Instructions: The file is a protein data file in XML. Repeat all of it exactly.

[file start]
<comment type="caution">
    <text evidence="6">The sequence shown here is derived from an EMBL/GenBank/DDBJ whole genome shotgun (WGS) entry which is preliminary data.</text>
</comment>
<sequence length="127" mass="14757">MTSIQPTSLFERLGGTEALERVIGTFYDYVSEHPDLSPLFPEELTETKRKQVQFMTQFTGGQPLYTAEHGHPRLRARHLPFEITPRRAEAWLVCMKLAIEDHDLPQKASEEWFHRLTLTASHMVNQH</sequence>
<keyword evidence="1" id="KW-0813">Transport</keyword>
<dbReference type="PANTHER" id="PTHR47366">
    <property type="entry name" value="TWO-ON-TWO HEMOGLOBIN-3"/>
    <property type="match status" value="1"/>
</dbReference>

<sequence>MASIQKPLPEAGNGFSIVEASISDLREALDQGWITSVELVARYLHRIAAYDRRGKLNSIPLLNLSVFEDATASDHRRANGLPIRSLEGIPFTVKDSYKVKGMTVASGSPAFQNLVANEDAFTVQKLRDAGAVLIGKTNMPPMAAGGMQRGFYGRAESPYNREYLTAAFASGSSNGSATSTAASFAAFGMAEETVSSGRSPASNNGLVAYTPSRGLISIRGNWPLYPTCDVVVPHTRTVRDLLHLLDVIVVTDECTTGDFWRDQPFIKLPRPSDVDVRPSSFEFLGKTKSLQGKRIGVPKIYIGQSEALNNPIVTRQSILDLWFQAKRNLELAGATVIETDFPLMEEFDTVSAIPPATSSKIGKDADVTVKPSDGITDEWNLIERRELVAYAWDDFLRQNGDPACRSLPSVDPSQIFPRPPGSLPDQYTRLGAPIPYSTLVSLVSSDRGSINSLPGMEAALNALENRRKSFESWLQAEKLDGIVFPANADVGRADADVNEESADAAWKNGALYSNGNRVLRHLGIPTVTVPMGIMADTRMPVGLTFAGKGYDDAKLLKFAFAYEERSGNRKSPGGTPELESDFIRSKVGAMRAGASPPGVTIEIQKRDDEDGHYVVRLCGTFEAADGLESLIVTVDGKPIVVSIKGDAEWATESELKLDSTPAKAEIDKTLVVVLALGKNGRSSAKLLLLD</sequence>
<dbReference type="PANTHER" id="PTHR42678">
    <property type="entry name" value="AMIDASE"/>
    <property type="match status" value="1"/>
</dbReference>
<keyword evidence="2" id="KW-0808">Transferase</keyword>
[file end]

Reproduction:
<comment type="caution">
    <text evidence="6">The sequence shown here is derived from an EMBL/GenBank/DDBJ whole genome shotgun (WGS) entry which is preliminary data.</text>
</comment>
<sequence length="127" mass="14757">MTSIQPTSLFERLGGTEALERVIGTFYDYVSEHPDLSPLFPEELTETKRKQVQFMTQFTGGQPLYTAEHGHPRLRARHLPFEITPRRAEAWLVCMKLAIEDHDLPQKASEEWFHRLTLTASHMVNQH</sequence>
<keyword evidence="1" id="KW-0813">Transport</keyword>
<dbReference type="PANTHER" id="PTHR47366">
    <property type="entry name" value="TWO-ON-TWO HEMOGLOBIN-3"/>
    <property type="match status" value="1"/>
</dbReference>

<sequence>MASIQKPLPEAGNGFSIVEASISDLREALDQGWITSVELVARYLHRIAAYDRRGKLNSIPLLNLSVFEDATASDHRRANGLPIRSLEGIPFTVKDSYKVKGMTVASGSPAFQNLVANEDAFTVQKLRDAGAVLIGKTNMPPMAAGGMQRGFYGRAESPYNREYLTAAFASGSSNGSATSTAASFAAFGMAEETVSSGRSPASNNGLVAYTPSRGLISIRGNWPLYPTCDVVVPHTRTVRDLLHLLDVIVVTDECTTGDFWRDQPFIKLPRPSDVDVRPSSFEFLGKTKSLQGKRIGVPKIYIGQSEALNNPIVTRQSILDLWFQAKRNLELAGATVIETDFPLMEEFDTVSAIPPATSSKIGKDADVTVKPSDGITDEWNLIERRELVAYAWDDFLRQNGDPACRSLPSVDPSQIFPRPPGSLPDQYTRLGAPIPYSTLVSLVSSDRGSINSLPGMEAALNALENRRKSFESWLQAEKLDGIVFPANADVGRADADVNEESADAAWKNGALYSNGNRVLRHLGIPTVTVPMGIMADTRMPVGLTFAGKGYDDAKLLKFAFAYEERSGNRKSPGGTPELESDFIRSKVGAMRAGASPPGVTIEIQKRDDEDGHYVVRLCGTFEAADGLESLIVTVDGKPIVVSIKGDAEWATESELKLDSTPAKAEIDKTLVVVLALGKNGRSSAKLLLLD</sequence>
<dbReference type="PANTHER" id="PTHR42678">
    <property type="entry name" value="AMIDASE"/>
    <property type="match status" value="1"/>
</dbReference>
<keyword evidence="2" id="KW-0808">Transferase</keyword>